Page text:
Documento - ARTÍCULO DE OPINIÓN - Hagamos que la pena de muerte sea algo obsoleto

Making the Death Penalty Obsolete



Making the Death Penalty Obsolete, �by Widney Brown, Senior Director International Law and Policy

AI Index: ACT 50/010/2012

10 October 2012

The past decade has seen significant progress in the march towards a world in which the death penalty is no longer deemed a legitimate form of punishment - surprising given the post-September 11 assault on human rights.

Surprising but true since 2003, 17 countries have officially abolished the death penalty. This means that 140 states – from every region, associated with every major religion and from diverse legal systems are abolitionist in law or practice.

But, this battle is a long one and challenges remain.

Executions continue to be carried out by some particularly powerful states, most notably China and the US. And a handful of countries are peculiarly enthusiastic when it comes to doling out the death penalty.

China accounts for the vast majority of executions followed by Iran, Saudi Arabia, Iraq and the US.

Amnesty International is particularly known for its work on individual cases - campaigning for governments to commute death sentences or grant clemency to people on death row.

Where we have concerns about whether a person received adequate due process and fair trial protections, we may call for a new trial and, of course, where there is evidence of factual innocence, we call for the conviction to be overturned.

However, we also tackle the death penalty by encouraging governments that are continuing to execute to at least review the number of offences that are deemed capital crimes.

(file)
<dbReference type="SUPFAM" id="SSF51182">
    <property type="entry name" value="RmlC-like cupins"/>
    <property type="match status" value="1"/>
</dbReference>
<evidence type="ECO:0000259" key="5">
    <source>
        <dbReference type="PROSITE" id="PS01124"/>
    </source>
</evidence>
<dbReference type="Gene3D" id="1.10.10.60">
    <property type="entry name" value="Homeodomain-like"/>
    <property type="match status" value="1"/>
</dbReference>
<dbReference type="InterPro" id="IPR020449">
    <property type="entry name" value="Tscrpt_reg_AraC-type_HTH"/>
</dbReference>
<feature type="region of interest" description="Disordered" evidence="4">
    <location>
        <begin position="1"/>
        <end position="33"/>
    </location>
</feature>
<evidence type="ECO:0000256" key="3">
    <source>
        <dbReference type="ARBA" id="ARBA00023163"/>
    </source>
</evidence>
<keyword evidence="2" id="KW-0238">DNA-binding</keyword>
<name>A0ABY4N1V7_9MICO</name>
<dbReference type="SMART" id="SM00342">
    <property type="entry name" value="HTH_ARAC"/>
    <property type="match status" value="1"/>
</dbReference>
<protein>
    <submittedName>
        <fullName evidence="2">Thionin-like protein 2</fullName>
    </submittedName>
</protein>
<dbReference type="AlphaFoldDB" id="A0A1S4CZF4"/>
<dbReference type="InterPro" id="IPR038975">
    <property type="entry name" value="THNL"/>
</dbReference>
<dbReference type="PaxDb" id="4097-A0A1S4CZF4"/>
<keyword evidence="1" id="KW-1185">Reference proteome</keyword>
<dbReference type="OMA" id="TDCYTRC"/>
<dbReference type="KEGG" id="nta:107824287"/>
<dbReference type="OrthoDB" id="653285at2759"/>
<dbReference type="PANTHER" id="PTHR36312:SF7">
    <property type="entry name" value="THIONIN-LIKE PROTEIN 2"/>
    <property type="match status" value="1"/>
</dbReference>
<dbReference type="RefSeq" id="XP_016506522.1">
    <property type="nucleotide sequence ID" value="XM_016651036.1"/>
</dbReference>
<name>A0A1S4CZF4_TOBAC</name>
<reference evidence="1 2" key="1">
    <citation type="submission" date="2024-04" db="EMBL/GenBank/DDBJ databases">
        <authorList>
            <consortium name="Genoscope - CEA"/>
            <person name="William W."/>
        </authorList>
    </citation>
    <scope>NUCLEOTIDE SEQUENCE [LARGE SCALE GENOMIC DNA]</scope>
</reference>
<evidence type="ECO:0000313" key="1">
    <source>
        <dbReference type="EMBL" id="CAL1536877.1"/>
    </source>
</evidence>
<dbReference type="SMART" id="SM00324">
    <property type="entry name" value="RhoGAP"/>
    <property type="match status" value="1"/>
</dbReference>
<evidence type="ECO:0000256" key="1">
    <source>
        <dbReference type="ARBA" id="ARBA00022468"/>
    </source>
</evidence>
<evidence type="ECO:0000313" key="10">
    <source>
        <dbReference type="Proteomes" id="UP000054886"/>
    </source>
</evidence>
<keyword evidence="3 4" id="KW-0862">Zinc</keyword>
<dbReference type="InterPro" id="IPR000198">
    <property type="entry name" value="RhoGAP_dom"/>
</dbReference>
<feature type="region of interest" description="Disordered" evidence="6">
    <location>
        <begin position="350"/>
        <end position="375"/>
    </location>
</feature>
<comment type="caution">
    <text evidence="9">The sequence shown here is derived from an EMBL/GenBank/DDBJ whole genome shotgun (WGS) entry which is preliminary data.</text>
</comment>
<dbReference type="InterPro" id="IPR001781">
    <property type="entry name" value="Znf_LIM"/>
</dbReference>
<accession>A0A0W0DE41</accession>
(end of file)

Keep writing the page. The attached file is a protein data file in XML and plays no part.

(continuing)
For example, China abolished the death penalty for 13 non-violent offences and banned executions for people over the age of 75 - though the death penalty was also extended to include some other crimes.

Amnesty International also campaigns tirelessly to get all states to abolish the death penalty for people who were convicted of committing a crime when they were children. Similarly we have challenged the use of the death penalty against people who suffer from mental or intellectual disability.

As a result of the work of the abolitionist movement, courts are increasingly ruling against mandatory death sentences. For example, the Indian Supreme Court struck down as unconstitutional the mandatory imposition of the death penalty under the Arms Act of 1959.

Another critical path to eroding support for the death penalty is to look at the lack of transparency surrounding some of the cases.

It is imperative that if a government does sentence people to death, the charges and trial be transparent, that the sentence be subject to a mandatory appeal and the government reports on all cases of the imposition of the sentence as well as its execution.

Like I said earlier, it’s a long game and challenges remain. In Nigeria and Bangladesh, the list of capital crimes has expanded to include vaguely defined acts of terrorism. It is impossible to get accurate data on executions in some countries, most notably China, but also Somalia.

Discrimination has long played a role in determining who gets sentenced to death and executed. This must be constantly exposed and challenged.

One aspect of this is the number of people living outside their country of citizenship who are executed. The execution of Mexican nationals who were denied consular access in the US is well known.

What is less well documented is the number of migrant workers being executed in countries like Saudi Arabia. These are fertile areas for campaigning.

But of course, one of the most powerful arguments against the death penalty is the very real risk of executing someone who is innocent. To err is human and there isn’t a criminal justice system on earth that fails to reflect our shortcomings.

Given this possibility and the irreversible nature of the death penalty, everyone should think twice about the implications of supporting a flawed system that can lead to the death of someone who is innocent. After all, imagine if it was your father or sister, your mother or your son.

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